Before the fight versus Tyson, Tucker has been on an eight-year-long winning streak, his last defeat was in 1979, while competing in amateurs.

Despite having a broken right hand, Tucker faced Tyson on August 1, 1987. [12] Tyson defeated Tucker by unanimous decision to unify the three championship titles, in the process giving Tucker the distinction of having the shortest championship reign in the history of the Heavyweight division (64 days). According to the HBO Punch Statistics, Tucker landed 174 of 452 punches thrown, while Tyson landed 216 of 412, and in fact outjabbed Tucker, who had more than a 10-inch reach advantage (81½" to 71"). [1]

The best praise for Tucker's performance at the ring came from one of the HBO hosts, and one of the greatest boxers of all time pound-for-pound, Sugar Ray Leonard, who said that: "What Tucker displayed tonight was the fact that he is a non-conformist. He did what a lot of us thought he couldn't do, and that's why I respect him so much, because he boxed, he clinched, he was very strategic, very tactical, very intelligent fighter." [1]

Coincidentally, eight years later this exact scenario would unfold to give Tucker another title shot, as the WBA would withdraw its championship recognition of George Foreman on March 4, 1995 after Foreman refused to face Tucker (who was its designated #1 contender). Unlike the 1987 scenario, this time Tucker would not earn a championship, as he would lose the match mandated by the WBA, against #2-ranked contender Bruce Seldon.

Comeback

Tucker returned to boxing in 1989, and by 1992 was back in Don King's stable. He won the NABF belt with a split decision over the highly ranked Orlin Norris, and successfully defended it against future world champion Oliver McCall, winning another 12-round decision. He finished 1992 with a 6th-round TKO of Frankie Swindell and set himself up for another world title shot.

By 1993, Tucker had run his record up to 48–1 and in May of that year he challenged Lennox Lewis for the WBC world heavyweight title. Lewis won a 12-round unanimous decision, knocking down Tucker twice (for a first time in his career.) It was the first time in 34-year-old Tucker's career that he had been off his feet.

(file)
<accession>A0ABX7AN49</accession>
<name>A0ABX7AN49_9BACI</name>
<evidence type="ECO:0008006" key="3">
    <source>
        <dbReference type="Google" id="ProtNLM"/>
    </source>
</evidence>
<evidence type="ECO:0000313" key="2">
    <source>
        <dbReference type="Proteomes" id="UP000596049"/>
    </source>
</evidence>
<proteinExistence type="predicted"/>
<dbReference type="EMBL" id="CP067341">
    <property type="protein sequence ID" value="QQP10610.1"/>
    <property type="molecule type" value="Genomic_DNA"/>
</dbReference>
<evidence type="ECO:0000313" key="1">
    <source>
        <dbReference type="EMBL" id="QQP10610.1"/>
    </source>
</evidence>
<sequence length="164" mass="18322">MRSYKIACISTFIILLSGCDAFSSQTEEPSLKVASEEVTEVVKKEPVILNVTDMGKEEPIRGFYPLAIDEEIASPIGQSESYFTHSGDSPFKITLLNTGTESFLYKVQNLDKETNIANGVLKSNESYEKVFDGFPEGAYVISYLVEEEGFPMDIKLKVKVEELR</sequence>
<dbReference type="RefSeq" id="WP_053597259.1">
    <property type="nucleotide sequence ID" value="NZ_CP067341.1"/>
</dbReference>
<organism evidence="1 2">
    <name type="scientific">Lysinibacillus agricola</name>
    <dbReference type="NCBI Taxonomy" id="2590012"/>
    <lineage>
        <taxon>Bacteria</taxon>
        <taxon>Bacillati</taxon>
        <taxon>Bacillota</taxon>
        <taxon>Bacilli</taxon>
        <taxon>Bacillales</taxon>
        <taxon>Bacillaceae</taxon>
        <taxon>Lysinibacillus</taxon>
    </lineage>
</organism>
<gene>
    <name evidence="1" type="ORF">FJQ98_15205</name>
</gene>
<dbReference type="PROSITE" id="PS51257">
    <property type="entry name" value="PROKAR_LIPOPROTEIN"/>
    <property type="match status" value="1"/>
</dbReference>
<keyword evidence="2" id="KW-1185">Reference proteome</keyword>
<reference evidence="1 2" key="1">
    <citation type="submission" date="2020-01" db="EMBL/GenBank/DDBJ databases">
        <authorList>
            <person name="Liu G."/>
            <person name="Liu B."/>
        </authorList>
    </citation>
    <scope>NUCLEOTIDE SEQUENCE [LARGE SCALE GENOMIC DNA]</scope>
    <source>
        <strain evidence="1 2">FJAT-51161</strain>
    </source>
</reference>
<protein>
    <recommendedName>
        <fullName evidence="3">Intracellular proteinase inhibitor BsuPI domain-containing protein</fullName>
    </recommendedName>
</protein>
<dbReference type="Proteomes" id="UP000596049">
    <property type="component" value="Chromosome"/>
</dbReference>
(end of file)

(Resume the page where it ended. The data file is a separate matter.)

"They tried to force me to fight Tony Tucker. And I remember looking at Tony Tucker, and saying, 'Mama didn't raise no fools. I'm not fighting him.' And they took the titles. Some people I'm not gonna fight. That's the good reason. I didn't want to fight him. Too tough."

George Foreman, on his refusal to fight Tucker. [13]

In 1995, George Foreman, who beat Michael Moorer in November 1994 to become the oldest heavyweight champion in history, refused to defend his WBA world heavyweight title against Tucker, choosing to fight German Axel Schulz. For the noncompliance with the rules the WBA officials stripped Foreman of the title. Tucker and Bruce Seldon fought for the vacant WBA belt in April 1995. Seldon won by TKO after 7 rounds when doctors stopped the fight due to Tucker's eye closing shut.

Tucker lost his shot at a rematch when later that year he was outpointed by a newly signed Don King heavyweight, British-Nigerian boxer Henry Akinwande, over ten rounds.

In 1996 he was outpointed by old rival Orlin Norris. He scored two low-key wins in California, and in 1997 traveled to the U.K. to challenge Herbie Hide for the vacant WBO title. Tucker was dropped three times and knocked out in round 2.

In 1998 Tucker challenged John Ruiz for his NABF belt. Despite a big 6th round where he had Ruiz in trouble, Tucker was eventually stopped in the 11th round.

He came back in May to knock out journeyman Billy Wright in one round, but later had his license revoked due to medical concerns about Tucker's vision.

Professional boxing record

Professional record summary
65 fights57 wins7 losses
By knockout473
By decision104
No contests1
No.ResultRecordOpponentTypeRound, timeDateLocationNotes
65Win57–7 (1) Flag of the United States.svg Billy Wright KO1 (10), 2:08May 7, 1998 Flag of the United States.svg Sam's Town Hotel & Casino, Tunica, Mississippi, U.S.
64Loss56–7 (1) Flag of the United States.svg John Ruiz TKO11 (12), 0:58Jan 31, 1998 Flag of the United States.svg Ice Palace, Tampa, Florida, U.S.For NABF heavyweight title
63Win56–6 (1) Flag of the United States.svg Jerry HaynesTKO3 (10)Dec 16, 1997 Flag of the United States.svg Music City Mix Factory, Nashville, Tennessee, U.S.
62Win55–6 (1) Flag of the United States.svg Abdul MuhayminUD10Nov 18, 1997 Flag of the United States.svg Music City Mix Factory, Nashville, Tennessee, U.S.
61Loss54–6 (1) Flag of the United Kingdom.svg Herbie Hide TKO2 (12), 2:45Jun 28, 1997 Flag of the United Kingdom.svg Sports Village, Norwich, EnglandFor vacant WBO heavyweight title
60Win54–5 (1) Flag of the United States.svg Tyrone CampbellKO3 (10), 2:16Dec 16, 1996 Flag of the United States.svg Fantasy Springs Resort Casino, Indio, California, U.S.
59Win53–5 (1) Flag of the United States.svg David DixonKO1 (12), 2:24Jun 29, 1996 Flag of the United States.svg Fantasy Springs Resort Casino, Indio, California, U.S.For vacant NABF heavyweight title
58Loss52–5 (1) Flag of the United States.svg Orlin Norris MD10Feb 24, 1996 Flag of the United States.svg Coliseum, Richmond, Virginia, U.S.
57Loss52–4 (1) Flag of the United Kingdom.svg Henry Akinwande UD10Dec 16, 1995 Flag of the United States.svg CoreStates Spectrum, Philadelphia, Pennsylvania, U.S.